Abraham Lincoln once said: "Public sentiment is everything. With public sentiment, nothing can fail; without it, nothing can succeed."
Those are the opening words in a new book, "Lipstick on a Pig," written by Washington insider Torie Clarke, who formerly worked as Assistant Secretary of Defense for Public Affairs.
As Clarke explained to The Early Show co-anchor Hannah Storm, she never had believed in an "era of spin." She added, "When you are talking about 24/7 news, information that moves around the world with incredible volume and velocity, it doesn't hold up."
Clarke worked with Sen. John McCain during his early years in the Senate, when McCain was among those involved in a scandal during the middle of the savings and loan crisis. Clarke said she learned a lot about how to control such incidents from the way he reacted to that situation.
What did McCain do?
"He didn't do what the other four senators did," recalled Clarke. "They pretty much went underground on the story and decided, 'If we don't talk about it and don't answer questions about it, maybe people won't notice it.'
"He (McCain) said, 'To heck with that. I'm going to lean into this and answer every question and do every interview and tell my side of the story again and again and again, because I believe the more people see and hear, the more they'll recognize I didn't really do anything that terrible.'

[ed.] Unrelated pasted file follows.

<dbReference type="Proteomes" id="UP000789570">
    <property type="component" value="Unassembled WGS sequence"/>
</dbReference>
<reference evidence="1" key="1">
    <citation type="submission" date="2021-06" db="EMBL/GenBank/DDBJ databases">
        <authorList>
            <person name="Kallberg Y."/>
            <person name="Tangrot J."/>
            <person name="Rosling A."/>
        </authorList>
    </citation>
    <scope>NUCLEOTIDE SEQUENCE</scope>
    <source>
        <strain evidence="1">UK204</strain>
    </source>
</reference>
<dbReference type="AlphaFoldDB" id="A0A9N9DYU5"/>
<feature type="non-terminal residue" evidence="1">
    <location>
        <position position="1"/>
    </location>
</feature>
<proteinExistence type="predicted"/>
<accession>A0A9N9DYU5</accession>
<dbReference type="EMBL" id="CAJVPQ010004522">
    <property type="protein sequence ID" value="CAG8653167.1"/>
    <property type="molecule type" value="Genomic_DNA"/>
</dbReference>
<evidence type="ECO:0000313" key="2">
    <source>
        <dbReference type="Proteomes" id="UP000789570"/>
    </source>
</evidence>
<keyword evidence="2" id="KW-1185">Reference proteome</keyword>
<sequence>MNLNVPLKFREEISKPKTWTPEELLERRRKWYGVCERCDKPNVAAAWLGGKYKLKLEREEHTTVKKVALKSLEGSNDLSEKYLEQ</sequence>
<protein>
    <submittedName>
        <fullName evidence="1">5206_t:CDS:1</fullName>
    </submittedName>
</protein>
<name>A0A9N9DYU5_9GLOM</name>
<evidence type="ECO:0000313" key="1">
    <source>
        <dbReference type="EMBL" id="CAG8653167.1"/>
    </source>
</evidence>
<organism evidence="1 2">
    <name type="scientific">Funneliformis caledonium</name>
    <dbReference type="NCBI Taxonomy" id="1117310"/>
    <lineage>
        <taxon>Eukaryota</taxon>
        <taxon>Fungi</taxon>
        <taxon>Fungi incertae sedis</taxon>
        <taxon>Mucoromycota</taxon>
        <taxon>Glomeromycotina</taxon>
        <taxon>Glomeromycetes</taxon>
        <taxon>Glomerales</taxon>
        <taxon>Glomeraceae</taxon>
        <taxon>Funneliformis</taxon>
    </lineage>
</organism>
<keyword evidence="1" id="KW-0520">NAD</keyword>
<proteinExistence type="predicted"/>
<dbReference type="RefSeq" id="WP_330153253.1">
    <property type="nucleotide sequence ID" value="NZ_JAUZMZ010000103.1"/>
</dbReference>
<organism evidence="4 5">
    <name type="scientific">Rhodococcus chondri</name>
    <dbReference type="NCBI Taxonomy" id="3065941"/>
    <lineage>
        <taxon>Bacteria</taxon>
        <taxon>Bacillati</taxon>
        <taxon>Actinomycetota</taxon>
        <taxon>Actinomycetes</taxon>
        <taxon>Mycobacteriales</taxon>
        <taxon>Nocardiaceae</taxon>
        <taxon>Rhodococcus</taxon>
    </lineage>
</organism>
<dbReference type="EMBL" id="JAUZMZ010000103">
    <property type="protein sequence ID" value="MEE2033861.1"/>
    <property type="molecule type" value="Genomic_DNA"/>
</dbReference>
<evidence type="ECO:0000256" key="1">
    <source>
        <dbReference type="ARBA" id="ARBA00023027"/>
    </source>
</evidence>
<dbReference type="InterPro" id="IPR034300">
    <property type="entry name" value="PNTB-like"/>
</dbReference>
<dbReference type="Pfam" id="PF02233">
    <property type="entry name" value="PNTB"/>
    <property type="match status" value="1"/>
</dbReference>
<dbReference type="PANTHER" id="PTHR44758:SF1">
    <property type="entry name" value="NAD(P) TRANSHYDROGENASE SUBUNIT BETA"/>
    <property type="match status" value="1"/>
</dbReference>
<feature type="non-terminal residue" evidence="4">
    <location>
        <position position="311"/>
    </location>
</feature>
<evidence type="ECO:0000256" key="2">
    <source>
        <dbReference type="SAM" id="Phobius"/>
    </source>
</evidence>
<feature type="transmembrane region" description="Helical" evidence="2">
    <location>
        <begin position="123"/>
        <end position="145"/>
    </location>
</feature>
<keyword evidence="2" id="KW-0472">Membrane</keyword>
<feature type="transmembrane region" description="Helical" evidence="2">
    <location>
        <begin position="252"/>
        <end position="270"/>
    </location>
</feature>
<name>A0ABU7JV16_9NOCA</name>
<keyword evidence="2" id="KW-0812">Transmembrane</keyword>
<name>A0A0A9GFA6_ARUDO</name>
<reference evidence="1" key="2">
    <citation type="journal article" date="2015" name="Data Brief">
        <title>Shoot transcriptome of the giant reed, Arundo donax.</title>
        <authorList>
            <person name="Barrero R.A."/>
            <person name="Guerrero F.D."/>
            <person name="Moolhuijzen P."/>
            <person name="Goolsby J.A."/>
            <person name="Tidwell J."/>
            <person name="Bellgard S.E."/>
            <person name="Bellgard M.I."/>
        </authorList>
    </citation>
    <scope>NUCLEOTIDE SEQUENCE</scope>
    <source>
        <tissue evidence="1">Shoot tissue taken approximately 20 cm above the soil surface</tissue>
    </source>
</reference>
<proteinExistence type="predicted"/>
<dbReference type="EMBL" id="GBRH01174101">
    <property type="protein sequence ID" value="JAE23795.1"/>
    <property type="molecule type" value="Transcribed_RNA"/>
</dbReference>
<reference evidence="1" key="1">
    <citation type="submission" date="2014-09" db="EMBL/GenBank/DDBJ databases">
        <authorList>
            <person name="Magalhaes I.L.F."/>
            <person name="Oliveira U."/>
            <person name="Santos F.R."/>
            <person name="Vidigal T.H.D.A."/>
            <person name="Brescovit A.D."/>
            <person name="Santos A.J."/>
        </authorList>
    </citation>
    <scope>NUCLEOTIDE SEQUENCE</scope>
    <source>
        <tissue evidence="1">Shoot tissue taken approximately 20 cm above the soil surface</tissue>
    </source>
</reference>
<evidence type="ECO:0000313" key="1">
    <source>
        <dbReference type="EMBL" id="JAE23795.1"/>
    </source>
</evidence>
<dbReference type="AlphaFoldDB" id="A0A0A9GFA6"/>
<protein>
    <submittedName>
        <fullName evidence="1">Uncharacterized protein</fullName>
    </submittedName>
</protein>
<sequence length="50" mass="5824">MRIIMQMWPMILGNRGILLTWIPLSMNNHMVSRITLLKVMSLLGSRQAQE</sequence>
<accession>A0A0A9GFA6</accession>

"He was right," concluded Clarke. "The allegations unanswered are sometimes challenges accepted. … Confess your mistakes — and do it early and do it often."
Clarke also said that if you don't say "I was wrong" six times a year, you aren't really being honest.
Storm brought up Secretary of Defense Donald Rumsfeld, Clarke's former boss at the Pentagon, as someone who a lot of people say, never admits he's wrong.
Clarke disagreed strongly. "He absolutely does. Anybody who spends a lot of time with him, or the reporters that cover him all the time at the Pentagon, will tell you the same thing."
So why does Rumsfeld have that reputation?
"He has a reputation for being very tough," countered Clarke. "You want a tough secretary of defense. You don't want a wimp. You want someone that believes in important principles and follows through on them. But he always encouraged all of us, everyone who work for him and around him, to say, 'If I make a mistake, let me know and let's clear it up.'"
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